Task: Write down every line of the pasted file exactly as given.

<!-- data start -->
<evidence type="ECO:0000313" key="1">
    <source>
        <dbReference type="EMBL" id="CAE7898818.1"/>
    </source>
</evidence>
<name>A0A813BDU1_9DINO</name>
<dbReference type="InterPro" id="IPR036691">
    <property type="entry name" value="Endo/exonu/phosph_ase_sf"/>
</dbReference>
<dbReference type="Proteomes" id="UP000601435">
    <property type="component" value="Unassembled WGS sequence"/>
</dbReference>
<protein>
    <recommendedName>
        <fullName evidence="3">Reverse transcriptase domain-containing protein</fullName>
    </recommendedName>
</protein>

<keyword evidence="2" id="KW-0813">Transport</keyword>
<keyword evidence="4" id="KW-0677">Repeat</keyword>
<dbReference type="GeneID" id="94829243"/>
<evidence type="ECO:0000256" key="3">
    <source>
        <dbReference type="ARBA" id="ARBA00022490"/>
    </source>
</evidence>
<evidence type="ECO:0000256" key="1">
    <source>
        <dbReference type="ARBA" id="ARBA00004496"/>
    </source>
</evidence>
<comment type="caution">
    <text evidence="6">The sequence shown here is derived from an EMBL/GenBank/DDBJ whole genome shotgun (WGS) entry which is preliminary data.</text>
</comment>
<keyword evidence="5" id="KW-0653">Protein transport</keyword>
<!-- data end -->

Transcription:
<evidence type="ECO:0000313" key="1">
    <source>
        <dbReference type="EMBL" id="CAE7898818.1"/>
    </source>
</evidence>
<name>A0A813BDU1_9DINO</name>
<dbReference type="InterPro" id="IPR036691">
    <property type="entry name" value="Endo/exonu/phosph_ase_sf"/>
</dbReference>
<dbReference type="Proteomes" id="UP000601435">
    <property type="component" value="Unassembled WGS sequence"/>
</dbReference>
<protein>
    <recommendedName>
        <fullName evidence="3">Reverse transcriptase domain-containing protein</fullName>
    </recommendedName>
</protein>

<keyword evidence="2" id="KW-0813">Transport</keyword>
<keyword evidence="4" id="KW-0677">Repeat</keyword>
<dbReference type="GeneID" id="94829243"/>
<evidence type="ECO:0000256" key="3">
    <source>
        <dbReference type="ARBA" id="ARBA00022490"/>
    </source>
</evidence>
<evidence type="ECO:0000256" key="1">
    <source>
        <dbReference type="ARBA" id="ARBA00004496"/>
    </source>
</evidence>
<comment type="caution">
    <text evidence="6">The sequence shown here is derived from an EMBL/GenBank/DDBJ whole genome shotgun (WGS) entry which is preliminary data.</text>
</comment>
<keyword evidence="5" id="KW-0653">Protein transport</keyword>